Donald Trump: How his defenders are trying to make Stormy Daniels a liar

Did Donald Trump forge business documents to gain an advantage in the 2016 presidential election? That's what it should actually be about. But now the trial revolves primarily around sex, condoms and credibility – with hardly foreseeable consequences.

When Susan Necheles asks her question, she already knows what Stormy Daniels will answer. “You made it all up, didn’t you,” asks Donald Trump’s defender. She speaks loudly, quickly and firmly. “No,” Daniels counters in an angry voice. Of course she would contradict this assumption, whatever else. But in American criminal proceedings, in which a jury ultimately decides, it is not always about what comes closest to the truth. It's about which side appears more credible than the other – or is least mired in contradictions.

Did Daniels just make this all up? At least the idea is now in the room. Susan Necheles and her colleagues want the jury not to believe the witness. One or one person with doubts would be a success for the Trump team, after all, the twelve jurors have to decide unanimously in the end.

On Tuesday, the former porn actress testified that she had sex with the then-entrepreneur and reality TV star in 2006. Daniels shared so many details that tabloids around the world couldn't believe her luck. Trump was lounging on a bed in his boxer shorts. He assured Daniels that he would no longer sleep in the same room as his wife Melania. That the porn actress would remind him of his daughter Ivanka. And that he didn't use a condom during sexual intercourse.

Sex with Trump isn't relevant, is it?

If the trial had been televised, the ratings would have been bombastic. The point is: This criminal case is about the allegation that Trump hid an indirect hush money payment to Daniels in the company's balance sheets in order to gain an advantage in the 2016 presidential election. The question of whether the two had sex is not relevant to the case.

Or does it?

On Thursday, when Stormy Daniels testified in court for the second time, that very question was at stake. The defense was trying to accomplish two things. She wanted to portray Daniels as a woman who constantly lies and wants to make money at Trump's expense.

Susan Necheles tried to use Daniel's career as a porn actress against her. “You have a lot of experience making fake stories about sex seem true,” the lawyer said.

“Wow,” Daniels replied with a laugh. “I wouldn't put it that way. The sex in the movies is very real. Just like what happened to me in this room.” This refers to the hotel suite in which sex is said to have taken place in 2006.

Necheles further asked, “Do you have much experience memorizing these fictional stories?” Daniels replied that she had “a lot of experience in memorizing dialogue, but not in how to have sex – I'm pretty sure we all know how to do that.” Even Todd Blanche, Donald Trump's chief lawyer, couldn't help but laugh.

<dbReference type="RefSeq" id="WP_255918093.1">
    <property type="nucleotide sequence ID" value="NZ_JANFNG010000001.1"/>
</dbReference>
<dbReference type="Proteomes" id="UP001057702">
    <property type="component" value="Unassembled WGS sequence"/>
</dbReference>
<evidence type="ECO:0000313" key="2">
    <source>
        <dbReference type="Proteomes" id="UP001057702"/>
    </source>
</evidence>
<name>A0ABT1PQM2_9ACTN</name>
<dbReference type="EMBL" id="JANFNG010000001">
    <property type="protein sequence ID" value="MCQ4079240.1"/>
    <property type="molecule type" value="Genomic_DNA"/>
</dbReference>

The defense wants to collapse the proceedings

The showdown between the prosecution and defense occurred late on Thursday afternoon, when the jury had already left the room. This is always the moment when fundamental procedural questions come into play. Todd Blanche requested that the judge declare the trial flawed. A so-called “mistrial” would result in the jury being dismissed and the trial having to start all over again. That would probably take months and would hardly be realistic before the election.

Blanche was particularly concerned with the aspect of whether the sexual intercourse was consensual. Daniels said she was not threatened by Trump. But there was a “power imbalance”. “It was bigger and blocked the way,” Daniels said. From Blanche's point of view, this was an “intimation of rape” and therefore prejudicial. This makes a fair trial impossible for Trump.

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Judge Juan Merchan rejected the claim and instead blamed Susan Necheles, who led Daniels' cross-examination. The lawyer should have objected when a prosecutor asked about Trump not using a condom. “I wish these questions hadn't been asked,” the judge said. He “doesn’t know for the life of me why Ms. Necheles didn’t raise an objection.”

The public prosecutor's office, however, felt compelled to defend its questions from Tuesday. Daniels testified that Trump asked her in 2006 whether she was regularly tested for sexually transmitted diseases. Against this background, the issue with the condom is relevant. Both pieces of information together would prove Stormy Daniels' credibility. The judge didn't seem really convinced.

In the end, however, Juan Merchan will not decide on Donald Trump's guilt or innocence. That is the task of the seven men and five women who make up the jury. They closely followed the approximately seven hours in which Stormy Daniels was questioned over two days. Heads went back and forth, especially in the exchanges between the defense and the witness. Everyone was wide awake – but what do the twelve think? That is the big unknown in this case.